President Barack Obama will assume control of U.S. communications should he feel that national security and/or emergency preparedness issues are present as per his executive order of July 6, 2012. There was no consultation with Congress whose constitutional right is to make all law (Art. I, Sec. I). Although not defined, control of all communication presumably meant everything including the Internet as per Section 5 of the Order, although not specifically named. All such was placed under the authority of the White House. (See July 6, 2012).

Congress had wrestled with the “need” for Internet and cyberspace control for several years even attempting to control the Internet in 2009, but the bills they had originated met with such enormous opposition by the people that the subject was, moved to the back burner. The people clearly did not want government having, what they termed, a “kill switch” on the Internet even during time of national security. Enter the President and his executive order entitled, “Assignment of National Security and Emergency Preparedness Telecommunications Functions.” The Order sounds innocent enough, everybody wants “national security” and “emergency preparedness” but neither phrase is defined. Left undefined it remains the discretion of the office of president alone, whether republican or democrat, to decide what it means. After all, what isn’t “national security?”

Taking law-making power from Congress to influence private communication industries is constitutionally questionable as is the Executive Order itself. It began with the usual statement of authority. “By the authority vested in me as President by the Constitution and the laws of the United States of America.” Presidential authority would be found in Article II, Sections 2 and 3, or in an amendment to the Constitution enacted thereafter. In this case there is none.

At this point a president should cite the recently passed law of Congress that legitimizes and authorizes the order. The copy from The White House, Office of the Press Secretary identifies none. Some suggest that this executive order is an extension of the Ronald Reagan’s Executive Order 12472 of 1984, which cites the Communications Act of 1934, as amended …, the National Security Act of 1947, as amended, the Defense Production Act of 1950, as amended…, the Federal Civil Defense Act of 1950, as amended …, the Disaster Relief Act of 1974…, Section 5 of Reorganization Plan No.1 of 1977…, and Section 203 of Reorganization Plan No. 3 of 1978….” Whether from a past Reagan executive order or not, if justification is not from Congress and recent, and instead is simply pieces of ancient laws glued together, a president risks being accused of making new law, a function of Congress alone. Only the first five citations come from Congress and these were all over 34 years old. No recent Congress has approved a thing. Again, there was no authority cited in the Order. The argument that presidents before Obama made up law as well does not make the practice constitutional.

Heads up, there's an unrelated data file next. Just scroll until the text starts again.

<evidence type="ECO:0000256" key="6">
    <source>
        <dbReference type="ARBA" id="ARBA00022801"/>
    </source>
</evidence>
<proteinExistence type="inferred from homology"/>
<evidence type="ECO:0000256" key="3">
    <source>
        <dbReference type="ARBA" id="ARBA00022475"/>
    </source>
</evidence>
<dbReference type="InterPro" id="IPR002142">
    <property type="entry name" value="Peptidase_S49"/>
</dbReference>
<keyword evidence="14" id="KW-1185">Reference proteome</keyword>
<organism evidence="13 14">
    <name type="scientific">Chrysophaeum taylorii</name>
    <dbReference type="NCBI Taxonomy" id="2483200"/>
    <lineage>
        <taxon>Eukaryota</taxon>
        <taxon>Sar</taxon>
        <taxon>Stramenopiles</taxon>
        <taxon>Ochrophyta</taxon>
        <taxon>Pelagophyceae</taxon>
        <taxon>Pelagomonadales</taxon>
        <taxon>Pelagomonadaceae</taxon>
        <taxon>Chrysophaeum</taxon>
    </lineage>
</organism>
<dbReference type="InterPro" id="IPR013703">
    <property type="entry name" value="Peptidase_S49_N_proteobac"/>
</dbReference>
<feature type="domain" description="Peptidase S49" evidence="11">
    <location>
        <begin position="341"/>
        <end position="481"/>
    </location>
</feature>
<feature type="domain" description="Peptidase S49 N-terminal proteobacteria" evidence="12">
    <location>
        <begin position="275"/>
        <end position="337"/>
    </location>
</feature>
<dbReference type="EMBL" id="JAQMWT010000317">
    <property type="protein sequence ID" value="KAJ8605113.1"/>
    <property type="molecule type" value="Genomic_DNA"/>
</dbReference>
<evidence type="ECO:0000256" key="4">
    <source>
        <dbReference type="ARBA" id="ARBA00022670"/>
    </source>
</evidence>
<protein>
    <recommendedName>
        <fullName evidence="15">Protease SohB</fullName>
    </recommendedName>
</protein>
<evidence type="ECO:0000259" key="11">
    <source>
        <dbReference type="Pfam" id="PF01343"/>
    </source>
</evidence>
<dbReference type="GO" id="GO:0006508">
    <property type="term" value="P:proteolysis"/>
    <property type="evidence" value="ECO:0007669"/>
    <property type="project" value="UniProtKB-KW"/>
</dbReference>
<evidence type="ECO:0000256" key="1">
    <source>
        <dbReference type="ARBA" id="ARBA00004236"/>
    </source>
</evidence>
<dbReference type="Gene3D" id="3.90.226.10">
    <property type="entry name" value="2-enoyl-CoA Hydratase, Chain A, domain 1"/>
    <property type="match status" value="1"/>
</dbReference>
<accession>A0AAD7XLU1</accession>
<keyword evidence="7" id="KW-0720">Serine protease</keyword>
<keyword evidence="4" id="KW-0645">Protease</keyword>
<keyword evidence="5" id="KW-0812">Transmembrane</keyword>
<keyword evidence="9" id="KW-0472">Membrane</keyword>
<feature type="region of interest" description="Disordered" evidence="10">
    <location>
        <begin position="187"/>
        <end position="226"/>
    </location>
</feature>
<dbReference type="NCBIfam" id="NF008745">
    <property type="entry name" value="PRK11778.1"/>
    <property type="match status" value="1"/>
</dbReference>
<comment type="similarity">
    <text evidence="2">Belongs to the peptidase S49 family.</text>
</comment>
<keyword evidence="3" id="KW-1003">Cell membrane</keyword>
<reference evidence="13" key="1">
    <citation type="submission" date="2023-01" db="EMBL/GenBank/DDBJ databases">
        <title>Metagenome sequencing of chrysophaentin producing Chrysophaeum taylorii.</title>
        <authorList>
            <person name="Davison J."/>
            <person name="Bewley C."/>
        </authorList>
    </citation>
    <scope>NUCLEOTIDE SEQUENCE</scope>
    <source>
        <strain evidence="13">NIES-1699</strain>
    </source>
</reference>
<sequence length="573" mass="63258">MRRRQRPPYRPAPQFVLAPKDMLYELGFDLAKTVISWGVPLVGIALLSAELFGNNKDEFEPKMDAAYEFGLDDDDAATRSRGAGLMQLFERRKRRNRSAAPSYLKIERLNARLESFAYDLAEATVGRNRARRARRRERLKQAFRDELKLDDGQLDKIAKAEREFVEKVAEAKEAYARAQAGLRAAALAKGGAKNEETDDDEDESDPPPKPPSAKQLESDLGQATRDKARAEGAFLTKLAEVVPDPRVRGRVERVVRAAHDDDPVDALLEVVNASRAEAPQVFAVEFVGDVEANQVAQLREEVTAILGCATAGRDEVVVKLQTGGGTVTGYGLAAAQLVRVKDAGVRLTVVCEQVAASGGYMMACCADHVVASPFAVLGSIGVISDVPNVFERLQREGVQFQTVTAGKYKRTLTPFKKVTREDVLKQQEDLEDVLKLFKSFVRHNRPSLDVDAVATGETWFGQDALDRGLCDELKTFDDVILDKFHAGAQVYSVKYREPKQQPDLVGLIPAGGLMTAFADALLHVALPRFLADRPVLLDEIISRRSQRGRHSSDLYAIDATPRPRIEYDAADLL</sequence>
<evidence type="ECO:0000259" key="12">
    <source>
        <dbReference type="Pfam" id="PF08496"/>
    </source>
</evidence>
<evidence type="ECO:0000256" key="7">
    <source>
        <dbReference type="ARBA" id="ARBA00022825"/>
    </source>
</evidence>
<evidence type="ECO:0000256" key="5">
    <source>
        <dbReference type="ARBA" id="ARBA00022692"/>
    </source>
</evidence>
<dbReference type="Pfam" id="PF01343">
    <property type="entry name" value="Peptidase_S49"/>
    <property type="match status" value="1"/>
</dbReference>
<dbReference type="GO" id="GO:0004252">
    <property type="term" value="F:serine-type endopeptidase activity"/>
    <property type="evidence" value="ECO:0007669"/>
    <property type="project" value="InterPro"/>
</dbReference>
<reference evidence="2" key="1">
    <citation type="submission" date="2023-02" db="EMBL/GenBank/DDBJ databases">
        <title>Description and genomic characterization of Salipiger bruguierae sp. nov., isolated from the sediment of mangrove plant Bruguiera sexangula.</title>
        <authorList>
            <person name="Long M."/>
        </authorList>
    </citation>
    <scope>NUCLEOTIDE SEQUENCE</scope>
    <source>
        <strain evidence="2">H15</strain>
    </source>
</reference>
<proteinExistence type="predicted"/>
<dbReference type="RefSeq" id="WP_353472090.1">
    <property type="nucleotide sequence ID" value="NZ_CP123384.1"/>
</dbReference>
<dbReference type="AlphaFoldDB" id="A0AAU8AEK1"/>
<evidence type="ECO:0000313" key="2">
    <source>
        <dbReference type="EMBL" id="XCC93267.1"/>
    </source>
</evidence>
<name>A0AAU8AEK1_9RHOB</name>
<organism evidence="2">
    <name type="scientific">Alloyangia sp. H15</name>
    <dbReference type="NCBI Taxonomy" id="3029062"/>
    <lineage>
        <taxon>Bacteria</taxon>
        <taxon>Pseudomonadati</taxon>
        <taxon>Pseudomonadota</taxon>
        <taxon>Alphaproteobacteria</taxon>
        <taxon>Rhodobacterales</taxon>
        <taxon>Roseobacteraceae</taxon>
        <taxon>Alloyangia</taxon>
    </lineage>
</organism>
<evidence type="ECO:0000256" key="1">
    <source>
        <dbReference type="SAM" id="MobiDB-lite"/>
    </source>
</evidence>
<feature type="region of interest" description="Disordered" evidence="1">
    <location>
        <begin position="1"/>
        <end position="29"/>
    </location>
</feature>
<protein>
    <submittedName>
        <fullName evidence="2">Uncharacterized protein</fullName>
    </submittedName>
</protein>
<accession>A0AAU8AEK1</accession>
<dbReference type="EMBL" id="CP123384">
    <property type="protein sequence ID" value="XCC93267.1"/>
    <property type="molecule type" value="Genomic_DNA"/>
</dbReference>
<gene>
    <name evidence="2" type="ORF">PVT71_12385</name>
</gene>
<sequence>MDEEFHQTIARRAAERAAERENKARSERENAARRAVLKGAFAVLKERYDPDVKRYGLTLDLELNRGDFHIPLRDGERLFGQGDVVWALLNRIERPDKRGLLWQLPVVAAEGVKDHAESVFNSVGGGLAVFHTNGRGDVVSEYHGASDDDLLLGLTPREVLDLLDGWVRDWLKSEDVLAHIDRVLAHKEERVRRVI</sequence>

Of course, the “Federal Government must have the ability to communicate at all times and under all circumstances to carry out its most critical and time sensitive missions.” But it has always had such. When has it not? Congress, not the president, should discern the need for, and limit to, the power to “takeover” the secular private communications industry and even they cannot do so without an amendment to the Constitution authorizing such. It is not their property.

No rational was given as to why a free people would need extensive governmental control over communications. Such was not needed in World War I, nor when the Japanese attacked Pearl Harbor in World War II, nor was it even suggested during the Cold War, when some citizens were building bomb shelters in their basements. We are told that we spend more money on our military than all the other countries of the world combined. Control of all communication is not one of the President’s listed constitutional powers. Where is the threat that justifies this overreach?

This self-empowering order left control of all communications to the discretion of the President alone (whether an Obama or a Romney as executive orders just move to the next president) as to when such conditions warranted his implementation of it. Nor were circumstances noted when such would end allowing the return of control or confiscated property and free communication permitted once again. Nor was there any noted role for our elected Congress. It is being neutered by executive orders. There was no debate and apparently no resistance. Nor was there any role noted for local civil authority—the first responders.

In light of the National Defense Authorization Act that allows the military to arrest U.S. citizens on U.S. soil and ship them to, and detained indefinitely in, Guantanamo Bay Prison without right of a judge, trial, or Bill of Rights protection, signed into law by the president last New Years Eve, this is especially serious. Add his National Defense Resource Preparedness Executive Order of March 16, 2012, which allows the Executive Branch of government to confiscate all food, water, fuel and etc. if they define a situation, or location, as a national emergency—again by the office of president alone. Tell us why we should now trust the office of president (again whether an Obama or a Romney), with control of all communication as well?

Harold Pease

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